The estimated use of LAIs varies widely, from 80% in the U.K. to 15% in New Zealand (Johnson DAW. Br J Psychiatry 2009;195:S7–S12; Humberstone et al. Aust N Z J Psychiatry 2004;38:240-245). Canada has the lowest published rate of LAI use with 6.3% recorded in the Canadian National Outcomes Measurement Study in Schizophrenia (Williams et al. Acta Psychiatr Scand Suppl 2006;113:12–21). LAI use was highest in British Columbia (12.5%) and lowest in Quebec (2.0%) and Ontario (3.1%). A subsequent analysis of prescription drug utilization estimated that LAI use in Canada was 2.4% (Manchanda 2013).
Patient factors, such as suspicion about injected drugs or concerns about a lack of personal control, may contribute to low LAI use (Wijeratne et al. APA 2014; abstract 157). However, physician attitudes also play a role. For example, a U.S. survey found that while 83% of psychiatrists said that some patients in their practice would benefit from an LAI antipsychotic, 39% did not use LAI drugs because they preferred oral therapies or lacked staff support for administering injections (Getzen et al. Ann Clin Psychiatry 2014;26:33-38). Similarly, a qualitative study of Canadian psychiatrists found that clinicians have limited experience with injectable drugs, believe that patients view LAIs in a negative light, and perceive that there are barriers (storage, staffing, cost) to using LAIs in practice (Iyer et al. Can J Psychiatry 2013;58(5 Suppl 1):23S–29S; free full text at http://publications.cpa-apc.org/media.php?mid=1508).
Canadian clinical recommendations on LAI use have recently been published to address the problem of LAI underutilization in the management of patients with schizophrenia (Malla et al. Can J Psychiatry 2013;58(5 Suppl 1):30S–35S; free full text http://publications.cpa-apc.org/media.php?mid=1509). The group recommended that LAIs should be discussed as a treatment option with all patients and families throughout the course of illness, including in the first 2-5 years of treatment. Clinicians should correct any biases they may have about injectable therapies and should not assume that patients will be more likely to reject LAIs as a potential therapy. As with other discussions about treatment, clinicians should provide patients with information about the effectiveness, ease of administration, frequency of injections and cost, and assist patients in making an informed decision about their treatment. Patient assessments at the time of every injection are advised, and a detailed evaluation of treatment effectiveness and side effects is recommended at least every three months.
Ofer Agid, MD
Centre for Addiction and Mental Health
Associate Professor of Psychiatry, University of Toronto
The long-acting injectable formulation of aripiprazole is the third second-generation antipsychotic (SGA) LAI approved in Canada. The two previously approved SGA-LAI compounds were risperidone and paliperidone.
Two recent studies preceded the approval of LAI aripiprazole in Canada: The ASPIRE study (Kane et al. J Clin Psychiatry 2012) showed significant efficacy of aripiprazole LAI versus placebo. The ASPIRE EU trial (Fleischhacker et al. Br J Psychiatry 2014) indicated that aripiprazole LAI was non-inferior to oral aripiprazole and superior to the sub-therapeutic dose of the same compound (Fleischhacker et al. Br J Psychiatry 2014).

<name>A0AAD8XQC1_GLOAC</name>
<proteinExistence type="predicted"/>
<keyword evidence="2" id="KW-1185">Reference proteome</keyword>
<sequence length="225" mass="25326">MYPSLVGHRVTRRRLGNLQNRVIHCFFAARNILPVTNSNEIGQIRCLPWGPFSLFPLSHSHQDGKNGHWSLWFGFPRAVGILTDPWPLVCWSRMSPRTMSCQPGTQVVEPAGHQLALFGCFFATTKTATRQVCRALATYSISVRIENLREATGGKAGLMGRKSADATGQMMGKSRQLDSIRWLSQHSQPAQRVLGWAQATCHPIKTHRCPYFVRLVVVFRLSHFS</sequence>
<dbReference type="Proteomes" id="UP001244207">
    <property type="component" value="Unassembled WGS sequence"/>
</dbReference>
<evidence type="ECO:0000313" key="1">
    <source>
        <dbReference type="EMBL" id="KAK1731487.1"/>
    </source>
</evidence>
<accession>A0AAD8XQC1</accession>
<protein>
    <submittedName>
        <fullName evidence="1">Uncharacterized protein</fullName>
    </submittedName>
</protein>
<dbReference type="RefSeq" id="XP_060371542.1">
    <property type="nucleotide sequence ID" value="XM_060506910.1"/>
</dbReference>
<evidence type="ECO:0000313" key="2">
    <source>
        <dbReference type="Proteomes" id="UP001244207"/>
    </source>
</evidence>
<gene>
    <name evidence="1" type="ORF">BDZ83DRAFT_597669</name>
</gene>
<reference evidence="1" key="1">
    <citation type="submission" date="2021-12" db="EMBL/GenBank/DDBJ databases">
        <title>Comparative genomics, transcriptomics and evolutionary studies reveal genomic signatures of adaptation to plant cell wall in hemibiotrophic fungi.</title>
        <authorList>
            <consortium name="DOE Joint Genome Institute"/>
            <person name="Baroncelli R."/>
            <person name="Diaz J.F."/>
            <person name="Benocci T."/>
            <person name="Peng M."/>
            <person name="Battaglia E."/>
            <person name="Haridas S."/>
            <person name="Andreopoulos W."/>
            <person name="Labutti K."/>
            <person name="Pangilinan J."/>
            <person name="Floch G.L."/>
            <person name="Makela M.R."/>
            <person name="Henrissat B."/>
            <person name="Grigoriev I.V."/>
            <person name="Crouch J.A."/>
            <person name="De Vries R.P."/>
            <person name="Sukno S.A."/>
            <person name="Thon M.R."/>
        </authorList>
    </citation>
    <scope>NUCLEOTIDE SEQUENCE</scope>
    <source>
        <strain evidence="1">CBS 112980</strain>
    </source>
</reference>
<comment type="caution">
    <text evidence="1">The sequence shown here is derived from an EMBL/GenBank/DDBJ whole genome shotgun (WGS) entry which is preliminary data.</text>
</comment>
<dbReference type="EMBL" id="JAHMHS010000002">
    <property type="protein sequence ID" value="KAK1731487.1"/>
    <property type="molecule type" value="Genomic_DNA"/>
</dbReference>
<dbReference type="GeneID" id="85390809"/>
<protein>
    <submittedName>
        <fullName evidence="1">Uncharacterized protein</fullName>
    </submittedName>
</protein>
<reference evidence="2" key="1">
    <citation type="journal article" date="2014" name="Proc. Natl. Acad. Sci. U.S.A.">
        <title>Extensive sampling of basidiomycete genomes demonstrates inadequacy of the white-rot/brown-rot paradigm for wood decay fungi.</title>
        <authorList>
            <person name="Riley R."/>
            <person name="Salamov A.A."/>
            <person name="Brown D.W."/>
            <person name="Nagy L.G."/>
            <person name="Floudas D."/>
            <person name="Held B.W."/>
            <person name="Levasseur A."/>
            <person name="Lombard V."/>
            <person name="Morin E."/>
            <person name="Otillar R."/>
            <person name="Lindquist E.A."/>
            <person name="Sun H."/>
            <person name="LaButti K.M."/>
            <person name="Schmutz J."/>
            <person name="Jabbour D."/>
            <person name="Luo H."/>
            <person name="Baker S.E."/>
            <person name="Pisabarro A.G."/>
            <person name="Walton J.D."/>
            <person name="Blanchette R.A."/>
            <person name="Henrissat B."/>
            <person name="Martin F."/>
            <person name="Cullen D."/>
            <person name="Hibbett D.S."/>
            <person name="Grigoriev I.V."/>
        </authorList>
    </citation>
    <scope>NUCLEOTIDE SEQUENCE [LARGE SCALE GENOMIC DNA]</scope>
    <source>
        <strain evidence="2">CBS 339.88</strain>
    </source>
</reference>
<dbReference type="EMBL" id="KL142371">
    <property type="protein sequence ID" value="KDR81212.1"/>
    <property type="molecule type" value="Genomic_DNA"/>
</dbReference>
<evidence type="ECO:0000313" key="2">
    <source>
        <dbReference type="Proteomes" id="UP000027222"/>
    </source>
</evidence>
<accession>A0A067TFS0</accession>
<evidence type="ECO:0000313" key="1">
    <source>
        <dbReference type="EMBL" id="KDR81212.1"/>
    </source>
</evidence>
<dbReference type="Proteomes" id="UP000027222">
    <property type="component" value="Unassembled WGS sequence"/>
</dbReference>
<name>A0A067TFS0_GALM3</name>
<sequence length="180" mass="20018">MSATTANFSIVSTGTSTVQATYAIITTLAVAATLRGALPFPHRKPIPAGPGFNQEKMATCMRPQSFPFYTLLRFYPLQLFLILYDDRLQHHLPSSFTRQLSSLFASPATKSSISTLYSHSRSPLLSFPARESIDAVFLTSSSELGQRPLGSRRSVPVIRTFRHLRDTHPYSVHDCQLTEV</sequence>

LAIs are considered to be underused in the treatment of schizophrenia, despite the evidence showing advantages over oral compounds in certain clinical domains, for example in relapse prevention, maintaining remission, and in achieving more stable drug levels that might lead to a decreased rate of side effects. Moreover, LAIs are usually reserved for patients with adherence problems who relapsed multiple times and are usually positioned as a last-resort therapy. Underutilization of LAI continues despite the recently published Canadian Clinical Recommendations on LAI use, recommending that LAIs be positioned earlier in the course of treatment (Malla et al. Can J Psychiatry 2013).
There are multiple reasons for the underutilization of LAIs. Some are patient-related, such as suspicion about injected drugs, concerns about a lack of personal control, etc. Some are clinician-related, such as a lack of staff support, the clinician’s limited knowledge of LAIs and a lack of experience with them, an assumption that the patients will view LAIs in a negative light, etc.
Several clinical points should be highlighted. A subset of patients with schizophrenia is more likely to benefit from LAIs than oral antipsychotics. LAIs are underutilized and should be placed earlier in our treatment algorithms for patients with schizophrenia.
The recent approval of aripiprazole LAI will likely benefit patients with schizophrenia as it adds to the current medication options, thus increasing the prescribing possibilities for clinicians. Evidence suggests that discussing LAIs with the patient and their family earlier in the course of illness and treatment is beneficial, as it supports their informed decision-making while balancing risks and benefits.